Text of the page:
I can still remember the first time I heard this song.  I was sitting in the back seat of my parent’s car and from the second it came on the radio, I felt something inside of me tremble.  Like a part of me I did not even know I had suddenly woke up and made its presence known.  It was strong, and steady and felt so familiar yet so new at the same time.  It was as if I suddenly had an internal voice that was singing all on its own without any help from my real voice. Years later I would hear the phrase “soul music” and I realized that is why they call it that-because it is music that hits you in the deepest place.  And that is what I felt in the car that day.

marvin-gaye-1964

Marvin Gaye circa 1964. (Image found online.  Original source unknown.)

Gaye had one of the greatest voices ever, not just in the soul genre.  He was also a talented musician playing piano, synthesizers and drums.  Despite being a solo artist he performed several duets during his career, most notably with Tammi Terrell.  He also wrote and/or co-wrote several hits for other artists including Martha & the Vandellas (“Dancing In The Street”), the Marvelettes (“Beechwood 4-5789″) and the Originals (“Baby, I’m For Real”).  He wrote many of his own songs as well, and as the turbulence of the 1960’s became too hard for him to ignore, he channeled his feelings into songs about the war (“What’s Going On”), social injustice (“Inner City Blues (Make Me Wanna Holler)”) and the state of the environment (“Mercy Mercy Me”), amongst others.  

Gaye took some time off in the late 1970’s for personal reasons including his exit from the Motown label.  He signed with CBS Records and came back stronger than ever in 1982 with his album “Midnight Love” which included another number one hit, “Sexual Healing”.  That song earned him his first two Grammy Awards after over 20 years as a recording artist.  Also in 1983, he sang an incredibly soulful rendition of “The Star Spangled Banner” at the NBA All Star Game.  While he was in the middle of his enormous comeback tour, I was lucky enough to see him give a magnetic performance at Radio City Music Hall.  It was one of the greatest nights of my life.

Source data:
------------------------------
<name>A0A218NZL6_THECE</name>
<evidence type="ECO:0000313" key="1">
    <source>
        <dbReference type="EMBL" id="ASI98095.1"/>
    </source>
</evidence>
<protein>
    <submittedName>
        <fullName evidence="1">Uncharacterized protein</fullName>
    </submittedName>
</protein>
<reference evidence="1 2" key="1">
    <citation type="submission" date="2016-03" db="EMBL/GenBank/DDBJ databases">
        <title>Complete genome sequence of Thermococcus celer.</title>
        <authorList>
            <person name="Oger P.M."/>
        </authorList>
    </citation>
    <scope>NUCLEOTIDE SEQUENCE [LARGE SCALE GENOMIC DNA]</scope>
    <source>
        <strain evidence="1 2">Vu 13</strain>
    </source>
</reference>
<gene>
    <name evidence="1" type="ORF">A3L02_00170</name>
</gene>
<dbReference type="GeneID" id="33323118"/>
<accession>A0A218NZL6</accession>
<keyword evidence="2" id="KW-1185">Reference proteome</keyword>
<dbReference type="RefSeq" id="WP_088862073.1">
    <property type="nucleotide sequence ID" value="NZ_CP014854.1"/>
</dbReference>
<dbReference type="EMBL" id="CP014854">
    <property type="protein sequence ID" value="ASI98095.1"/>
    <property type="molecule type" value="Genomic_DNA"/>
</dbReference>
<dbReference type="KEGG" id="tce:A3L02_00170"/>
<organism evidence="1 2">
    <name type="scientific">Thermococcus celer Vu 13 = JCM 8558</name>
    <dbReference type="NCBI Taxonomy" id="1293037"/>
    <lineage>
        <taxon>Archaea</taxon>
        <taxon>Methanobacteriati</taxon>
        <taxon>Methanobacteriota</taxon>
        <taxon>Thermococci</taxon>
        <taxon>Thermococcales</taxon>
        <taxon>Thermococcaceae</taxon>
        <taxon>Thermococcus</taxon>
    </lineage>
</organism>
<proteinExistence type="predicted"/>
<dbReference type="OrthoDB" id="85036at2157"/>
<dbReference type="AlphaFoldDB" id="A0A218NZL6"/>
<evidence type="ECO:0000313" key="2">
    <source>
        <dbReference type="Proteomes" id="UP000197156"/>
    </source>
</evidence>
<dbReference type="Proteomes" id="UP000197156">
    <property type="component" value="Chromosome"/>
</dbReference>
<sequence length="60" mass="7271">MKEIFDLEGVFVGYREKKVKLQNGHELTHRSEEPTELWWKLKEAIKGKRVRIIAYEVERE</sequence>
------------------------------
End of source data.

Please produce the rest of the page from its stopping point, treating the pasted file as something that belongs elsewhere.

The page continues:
So many singers have died tragically young either by drugs, plane crashes, car accidents or suicide.  But Gaye was the third of my musical heroes to be shot to death-first Sam Cooke (one of Gaye’s idols) in 1964 and then John Lennon in 1980.  In those two tragedies both men died by a stranger’s hand.  Gaye was killed by his own father on April 1, 1984. I have never fully recovered from the senselessness of that act.  I wonder almost daily what else this unbelievably talented man would have accomplished in his career.

People say believe half of what you see, son
And none of what you hear
But I can’t help bein’ confused
If it’s true please tell me dear
“.

Marvin

Gaye circa 1971. (Image found online.  Original source unknown.)

Marvin Gaye: “I Heard It Through The Grapevine” (1968, written by Norman Whitfield and Barrett Strong).

Stay safe & well.

Let’s Take A Moment Day 505

Hi everyone.  Hope you are all well and continue to stay that way during this global health crisis we are facing.  But in addition to protecting your physical wellness, what are you doing to stay mentally healthy today?

Aug 2021 blog

(Image found online.  Original source unknown.)

I know we are still facing a serious situation but a new year gives us hope for the new days, seasons, opportunities & moments ahead. Still, music is something that will never change for me. It is my refuge, the most comforting part of my life & the one thing I consistently count on. So until a more normal semblance of life returns, I am going to share a song I listen to that helps me escape the current state of things, if only for a few minutes each day. And if this helps anyone else, even better.